Causes and diagnosis of lactose intolerance

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Some people have digestive problems after drinking milk or eating products that contain lactose (the sugar in milk). They only tolerate very small amounts of lactose because their bowel has trouble breaking it down.

Lactose is mainly found in dairy products. Human breast milk also contains lactose. Plant-based dairy alternatives like soy or oat milk don't contain any lactose.

Lactose is made up of two sugars: glucose and galactose. Our small intestine produces an enzyme called lactase. This enzyme breaks down the lactose into its two parts so that they can be absorbed by the bowel.

How does lactose intolerance develop?

Babies' digestive systems are designed to survive on breast milk alone. In order to digest the milk, they produce large amounts of lactase. When a child is weaned off breast milk, their digestive system gradually adapts to digest and process other foods. When this happens, some people no longer produce enough of the enzyme lactase to break down the lactose in the foods and drinks that they consume. As a result, they don't tolerate lactose-containing products as well as other people do. This genetic condition is referred to as primary lactase deficiency.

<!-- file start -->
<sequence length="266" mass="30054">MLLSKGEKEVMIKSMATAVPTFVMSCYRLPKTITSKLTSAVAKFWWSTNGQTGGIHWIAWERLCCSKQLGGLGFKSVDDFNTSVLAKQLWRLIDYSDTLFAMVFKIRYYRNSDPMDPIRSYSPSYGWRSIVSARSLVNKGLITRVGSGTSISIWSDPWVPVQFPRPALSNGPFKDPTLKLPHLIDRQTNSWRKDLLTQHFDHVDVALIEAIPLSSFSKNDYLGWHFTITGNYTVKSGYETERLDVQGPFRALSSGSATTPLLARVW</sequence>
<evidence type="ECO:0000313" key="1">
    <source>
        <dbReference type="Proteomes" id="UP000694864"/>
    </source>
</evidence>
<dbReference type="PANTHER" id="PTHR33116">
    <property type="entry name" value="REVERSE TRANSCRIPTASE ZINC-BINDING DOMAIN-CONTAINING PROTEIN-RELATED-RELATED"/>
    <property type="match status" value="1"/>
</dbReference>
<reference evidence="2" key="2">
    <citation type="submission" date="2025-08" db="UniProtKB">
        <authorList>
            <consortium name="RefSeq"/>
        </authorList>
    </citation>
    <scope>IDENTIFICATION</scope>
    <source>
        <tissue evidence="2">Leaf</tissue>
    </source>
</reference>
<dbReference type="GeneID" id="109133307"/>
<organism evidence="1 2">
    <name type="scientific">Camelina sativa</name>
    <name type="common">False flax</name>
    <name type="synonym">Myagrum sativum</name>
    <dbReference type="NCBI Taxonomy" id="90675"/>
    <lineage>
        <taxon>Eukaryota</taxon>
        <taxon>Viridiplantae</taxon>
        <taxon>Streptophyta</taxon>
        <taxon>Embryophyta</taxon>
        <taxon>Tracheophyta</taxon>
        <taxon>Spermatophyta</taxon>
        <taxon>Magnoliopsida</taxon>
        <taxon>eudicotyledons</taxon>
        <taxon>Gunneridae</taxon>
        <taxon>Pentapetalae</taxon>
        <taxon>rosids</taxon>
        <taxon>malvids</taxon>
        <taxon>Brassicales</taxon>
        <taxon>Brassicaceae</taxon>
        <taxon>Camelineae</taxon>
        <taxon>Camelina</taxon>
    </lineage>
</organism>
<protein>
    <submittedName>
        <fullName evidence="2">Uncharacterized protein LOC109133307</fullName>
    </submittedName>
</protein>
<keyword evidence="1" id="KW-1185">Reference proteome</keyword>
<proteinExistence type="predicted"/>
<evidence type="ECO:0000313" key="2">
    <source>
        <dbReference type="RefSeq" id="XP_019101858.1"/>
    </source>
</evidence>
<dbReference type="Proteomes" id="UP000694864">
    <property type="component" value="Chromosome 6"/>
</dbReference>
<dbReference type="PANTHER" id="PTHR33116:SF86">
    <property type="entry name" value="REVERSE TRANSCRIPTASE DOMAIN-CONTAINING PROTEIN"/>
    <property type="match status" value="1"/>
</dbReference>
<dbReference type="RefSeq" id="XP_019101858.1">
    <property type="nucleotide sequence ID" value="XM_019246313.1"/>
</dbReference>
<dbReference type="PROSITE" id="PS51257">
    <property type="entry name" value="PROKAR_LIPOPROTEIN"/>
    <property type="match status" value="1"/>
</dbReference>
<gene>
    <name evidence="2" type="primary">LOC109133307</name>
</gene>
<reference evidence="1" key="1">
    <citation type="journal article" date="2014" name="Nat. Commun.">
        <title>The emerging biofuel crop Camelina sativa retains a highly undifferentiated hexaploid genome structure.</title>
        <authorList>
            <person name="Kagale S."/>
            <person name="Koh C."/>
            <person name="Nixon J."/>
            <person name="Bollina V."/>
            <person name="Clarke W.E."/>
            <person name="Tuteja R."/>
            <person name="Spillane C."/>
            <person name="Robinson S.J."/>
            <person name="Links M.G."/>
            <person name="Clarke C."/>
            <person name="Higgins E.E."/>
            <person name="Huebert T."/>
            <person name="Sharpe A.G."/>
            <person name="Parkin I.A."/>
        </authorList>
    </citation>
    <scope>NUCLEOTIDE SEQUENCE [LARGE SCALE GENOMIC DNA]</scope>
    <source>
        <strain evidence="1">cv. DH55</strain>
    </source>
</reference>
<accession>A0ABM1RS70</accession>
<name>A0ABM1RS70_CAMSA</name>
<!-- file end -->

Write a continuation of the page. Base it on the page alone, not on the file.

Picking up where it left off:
Some people's bodies produce less lactase due to a bowel problem. This is called acquired or secondary lactase deficiency. It may be caused by things like gluten intolerance (celiac disease) or chronic inflammations in the membranes lining the small intestine, like in Crohn's disease.

What causes the symptoms of lactose intolerance?

When lactose enters the small intestine, it is broken down by an enzyme called lactase. Only then can the separate building blocks of the lactose (glucose and galactose) be absorbed by the small intestine. If there's enough lactase, only a small amount of lactose will reach the colon (large intestine).

If bigger amounts of lactose do enter the colon, they are broken down and converted by . This fermentation process increases the production of gases, and more liquid passes into the colon. This is what causes flatulence (bloating and “wind”) and diarrhea.

Illustration: Digestion in a lactose-intolerant person – as described in the article

Digestion in a lactose-intolerant person

As well as the amount of lactase available, there are some other factors that affect the severity of the symptoms. Some people produce hardly any lactase but have a fast-working colon. They can handle fairly large amounts of lactose quite well because the lactose doesn't stay in their colon for very long. The longer it stays in the colon, the more likely it is to cause problems. The amount and type of in the colon (called intestinal flora) might play a role too.

Another factor is the type of food a person eats and what they drink, because that determines how long lactose stays in the stomach or small intestine. Food that has a lot of fat in it can slow down your digestion. This gives the small intestine more time to produce enough lactase to break down the lactose, often resulting in less severe symptoms.

What else could cause these symptoms?